As some Arizona couples have discovered, remarriage often leads to concerns over finances. About 40% of recent marriages involve a spouse who has been married before. For older adults, the number is higher since two-thirds of Americans ages 55 to 64 have been previously married. Regardless of age, a previously married spouse can bring a lot of financial assets and baggage.
The main issue with finances and subsequent marriages is how to deal with each partner's assets, particularly when they have children they might want to provide for. While a previously married spouse might care very much for their new partner and wish to take care of them as well, their loyalties could be split. To deal with this, analysts recommend couples sign prenuptial agreements that clearly outline what they want to do with their money, what assets they might want to keep separate and even how they want their assets divided after they die.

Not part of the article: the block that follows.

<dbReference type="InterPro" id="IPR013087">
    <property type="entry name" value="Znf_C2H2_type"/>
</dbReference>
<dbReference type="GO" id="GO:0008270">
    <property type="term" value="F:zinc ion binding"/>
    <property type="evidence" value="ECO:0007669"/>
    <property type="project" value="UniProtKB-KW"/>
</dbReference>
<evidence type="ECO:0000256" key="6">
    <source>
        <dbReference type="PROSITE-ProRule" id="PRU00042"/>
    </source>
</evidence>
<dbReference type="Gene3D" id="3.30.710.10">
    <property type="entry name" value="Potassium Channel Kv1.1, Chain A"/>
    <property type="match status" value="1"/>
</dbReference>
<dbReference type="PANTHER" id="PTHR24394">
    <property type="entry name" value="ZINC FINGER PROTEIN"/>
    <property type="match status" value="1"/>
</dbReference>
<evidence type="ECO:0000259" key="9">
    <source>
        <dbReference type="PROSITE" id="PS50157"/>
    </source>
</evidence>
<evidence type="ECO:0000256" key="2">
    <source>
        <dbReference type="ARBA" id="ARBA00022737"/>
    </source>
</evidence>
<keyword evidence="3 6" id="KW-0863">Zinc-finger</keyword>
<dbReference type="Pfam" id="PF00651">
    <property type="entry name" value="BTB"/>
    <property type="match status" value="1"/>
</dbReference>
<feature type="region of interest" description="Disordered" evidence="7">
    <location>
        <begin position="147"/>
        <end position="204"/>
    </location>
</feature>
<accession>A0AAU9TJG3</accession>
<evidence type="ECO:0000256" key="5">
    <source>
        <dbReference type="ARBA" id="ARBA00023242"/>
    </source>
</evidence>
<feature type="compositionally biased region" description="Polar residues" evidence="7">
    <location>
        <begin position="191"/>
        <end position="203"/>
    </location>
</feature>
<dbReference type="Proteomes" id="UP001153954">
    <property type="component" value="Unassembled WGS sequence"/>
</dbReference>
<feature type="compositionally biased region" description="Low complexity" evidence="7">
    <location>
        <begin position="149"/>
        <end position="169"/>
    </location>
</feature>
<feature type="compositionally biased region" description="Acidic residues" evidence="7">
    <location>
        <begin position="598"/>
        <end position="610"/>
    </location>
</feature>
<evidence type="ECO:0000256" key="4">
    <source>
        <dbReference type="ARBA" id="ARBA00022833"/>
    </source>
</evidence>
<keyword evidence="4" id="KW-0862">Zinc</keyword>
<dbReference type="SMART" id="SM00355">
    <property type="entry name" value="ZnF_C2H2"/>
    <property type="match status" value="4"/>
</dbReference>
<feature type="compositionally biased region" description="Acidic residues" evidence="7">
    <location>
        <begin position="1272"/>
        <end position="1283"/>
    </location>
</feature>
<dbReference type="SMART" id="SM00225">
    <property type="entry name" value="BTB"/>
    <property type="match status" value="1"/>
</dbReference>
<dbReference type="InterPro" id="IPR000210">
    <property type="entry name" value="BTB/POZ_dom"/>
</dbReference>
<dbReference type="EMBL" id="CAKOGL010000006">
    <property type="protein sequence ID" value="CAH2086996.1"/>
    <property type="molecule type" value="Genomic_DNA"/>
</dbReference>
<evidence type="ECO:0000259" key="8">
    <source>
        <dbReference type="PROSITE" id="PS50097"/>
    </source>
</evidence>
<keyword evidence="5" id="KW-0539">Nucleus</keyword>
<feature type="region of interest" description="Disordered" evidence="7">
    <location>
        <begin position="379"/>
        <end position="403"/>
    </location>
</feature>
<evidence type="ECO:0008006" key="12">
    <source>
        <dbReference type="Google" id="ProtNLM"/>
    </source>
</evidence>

Additionally, a spouse who wants to provide post-death support to a new partner but wants their assets to pass on to their children after their spouse's death can set up a qualified terminable interest property trust (QTIP). They should also review their estate plan and update all beneficiary forms for their various accounts and insurances. Protecting finances after divorce begins during the property division period and takes planning and preparation.
During divorce and planning for life post-split, it might be beneficial to consult with a family law attorney who can provide guidance, advise and representation. The lawyer might also help their client to make decisions that will protect their interests during and after the process.